Adult literacy tuition takes place in a range of settings. The VEC adult literacy service typically provides group and one-to-one tuition for two hours a week, free of charge. This is equivalent to two weeks of full-time education per annum. It is estimated that there are almost 19,000 adults currently in the adult literacy service, nearly 4% of those estimated to have a low literacy level. The vast majority of the recent increase in learners has been accommodated in groups, with paid tutors. Nearly 4,000 volunteer tutors provide the one-to-one service.

Guidelines for the inclusion of adults with learning disabilities in adult literacy schemes

The rationale for the development of these guidelines came from the Strategy for Equality Report of the Commission on the Status of People with Disabilities which states that education must be made equally available for everyone. This assertion sits well with NALA’s mission statement and is reinforced by the Equal Status Act requiring such inclusion by law.

The guidelines incorporate the experience and expertise of those involved from adult literacy services and learning disability agencies. They are intended to assist service providers in working together to better meet the needs of learners.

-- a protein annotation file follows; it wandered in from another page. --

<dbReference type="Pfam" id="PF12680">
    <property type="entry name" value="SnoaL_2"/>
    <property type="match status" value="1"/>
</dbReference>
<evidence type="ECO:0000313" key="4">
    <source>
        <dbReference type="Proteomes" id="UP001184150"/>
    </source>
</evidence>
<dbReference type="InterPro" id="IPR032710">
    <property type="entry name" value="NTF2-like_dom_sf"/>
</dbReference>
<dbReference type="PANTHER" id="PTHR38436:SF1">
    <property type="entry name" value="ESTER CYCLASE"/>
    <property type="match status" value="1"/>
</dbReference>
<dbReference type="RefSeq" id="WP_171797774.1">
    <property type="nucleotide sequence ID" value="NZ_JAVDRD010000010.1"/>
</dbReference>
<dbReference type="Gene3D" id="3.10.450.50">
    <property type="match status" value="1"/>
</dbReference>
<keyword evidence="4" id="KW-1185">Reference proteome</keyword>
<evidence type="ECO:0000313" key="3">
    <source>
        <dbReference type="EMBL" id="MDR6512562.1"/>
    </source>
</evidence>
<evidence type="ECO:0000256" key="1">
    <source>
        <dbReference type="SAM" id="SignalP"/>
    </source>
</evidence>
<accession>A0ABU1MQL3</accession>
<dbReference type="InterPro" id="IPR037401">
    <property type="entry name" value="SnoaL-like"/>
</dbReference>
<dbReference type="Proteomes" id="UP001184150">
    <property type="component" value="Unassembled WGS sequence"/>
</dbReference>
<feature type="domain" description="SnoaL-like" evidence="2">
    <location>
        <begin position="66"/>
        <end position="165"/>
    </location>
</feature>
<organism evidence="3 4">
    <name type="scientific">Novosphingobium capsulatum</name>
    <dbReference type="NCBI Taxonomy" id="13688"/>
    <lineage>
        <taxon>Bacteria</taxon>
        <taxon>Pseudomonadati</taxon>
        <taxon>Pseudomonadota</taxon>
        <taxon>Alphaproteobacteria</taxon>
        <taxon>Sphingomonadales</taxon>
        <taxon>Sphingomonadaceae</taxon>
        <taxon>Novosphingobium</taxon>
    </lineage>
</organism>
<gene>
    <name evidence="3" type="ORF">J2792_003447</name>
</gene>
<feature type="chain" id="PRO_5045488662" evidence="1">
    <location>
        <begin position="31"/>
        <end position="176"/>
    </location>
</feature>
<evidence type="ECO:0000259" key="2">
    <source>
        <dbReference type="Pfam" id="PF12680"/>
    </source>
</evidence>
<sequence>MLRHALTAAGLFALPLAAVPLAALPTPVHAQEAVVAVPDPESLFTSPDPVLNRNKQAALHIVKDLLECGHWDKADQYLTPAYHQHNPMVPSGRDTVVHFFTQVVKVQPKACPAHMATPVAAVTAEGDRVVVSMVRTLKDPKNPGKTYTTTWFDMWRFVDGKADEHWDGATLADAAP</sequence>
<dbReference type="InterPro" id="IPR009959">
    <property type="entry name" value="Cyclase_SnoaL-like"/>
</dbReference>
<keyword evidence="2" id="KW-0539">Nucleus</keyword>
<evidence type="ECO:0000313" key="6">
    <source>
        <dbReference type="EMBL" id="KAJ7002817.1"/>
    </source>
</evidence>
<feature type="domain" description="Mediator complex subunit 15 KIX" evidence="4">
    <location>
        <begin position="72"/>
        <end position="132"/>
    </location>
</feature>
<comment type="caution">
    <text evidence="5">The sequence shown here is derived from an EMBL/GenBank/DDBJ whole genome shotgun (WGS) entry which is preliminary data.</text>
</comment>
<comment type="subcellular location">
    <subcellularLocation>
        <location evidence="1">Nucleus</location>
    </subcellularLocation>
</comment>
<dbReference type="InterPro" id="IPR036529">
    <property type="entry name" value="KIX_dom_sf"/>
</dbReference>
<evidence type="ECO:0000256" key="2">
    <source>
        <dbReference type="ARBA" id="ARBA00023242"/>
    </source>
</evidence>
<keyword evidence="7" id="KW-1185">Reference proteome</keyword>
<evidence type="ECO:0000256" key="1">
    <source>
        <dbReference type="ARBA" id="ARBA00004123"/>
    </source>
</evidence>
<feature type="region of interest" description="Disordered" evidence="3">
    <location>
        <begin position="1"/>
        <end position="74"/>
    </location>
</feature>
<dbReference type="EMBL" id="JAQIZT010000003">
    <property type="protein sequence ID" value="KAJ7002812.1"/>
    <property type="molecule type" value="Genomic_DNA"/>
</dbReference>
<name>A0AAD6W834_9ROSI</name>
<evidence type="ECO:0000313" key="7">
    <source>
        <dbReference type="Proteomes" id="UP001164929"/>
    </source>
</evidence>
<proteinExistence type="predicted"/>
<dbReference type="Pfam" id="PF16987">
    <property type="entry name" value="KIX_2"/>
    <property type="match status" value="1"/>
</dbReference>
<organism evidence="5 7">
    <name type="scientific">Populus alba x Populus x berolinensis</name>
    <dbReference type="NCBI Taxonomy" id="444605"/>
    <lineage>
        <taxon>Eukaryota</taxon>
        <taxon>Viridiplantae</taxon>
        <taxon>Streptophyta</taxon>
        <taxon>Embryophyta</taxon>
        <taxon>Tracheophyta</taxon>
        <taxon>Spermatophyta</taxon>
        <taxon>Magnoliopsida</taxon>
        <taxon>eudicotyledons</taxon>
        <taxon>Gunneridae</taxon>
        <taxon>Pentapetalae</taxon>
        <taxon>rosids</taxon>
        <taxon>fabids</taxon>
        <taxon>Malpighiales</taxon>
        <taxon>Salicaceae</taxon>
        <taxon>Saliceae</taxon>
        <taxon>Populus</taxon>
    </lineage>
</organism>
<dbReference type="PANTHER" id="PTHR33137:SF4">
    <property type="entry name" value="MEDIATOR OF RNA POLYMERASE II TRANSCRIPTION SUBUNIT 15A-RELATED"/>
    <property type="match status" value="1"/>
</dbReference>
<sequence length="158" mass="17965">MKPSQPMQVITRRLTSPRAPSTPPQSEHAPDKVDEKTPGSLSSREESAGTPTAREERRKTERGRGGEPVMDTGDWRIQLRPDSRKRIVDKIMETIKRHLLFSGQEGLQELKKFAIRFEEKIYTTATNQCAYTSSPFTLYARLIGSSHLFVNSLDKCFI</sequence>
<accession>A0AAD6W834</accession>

• The first guideline refers to the realistic number of places a scheme may offer a person with a learning disability, in the light of limited resources. Five per cent of people with literacy difficulties are estimated to have a learning difficulty. Therefore a minimum of 5% of places should be available for these learners.
  • Tutors should volunteer to work with people with a learning disability and should receive the necessary training, materials and backup required.
  • Places should be available on a one-to-one, group or on an integrated basis.
  • The common procedure of an application form and assessment should be carried out with an attempt to secure additional information and link from any other organisation connected with the individual.
  • Places should be offered if appropriate and available.
  • There should be clarity as to the learning goal of the individual joining the scheme.
  • There should be ongoing assessment and the development of a learning plan with the learner, showing small, specific and attainable outcomes to be achieved in each session.
  • All progress should be recorded.
  • Specific support from the other agency should be sought if a number of their clients are availing of the literacy service.
  • An open and clear line of communication needs to be developed between the literacy service and the other agency.
  • Responsibility for attendance needs to be clear and the role of the literacy tutor in this regard needs to be agreed from the outset.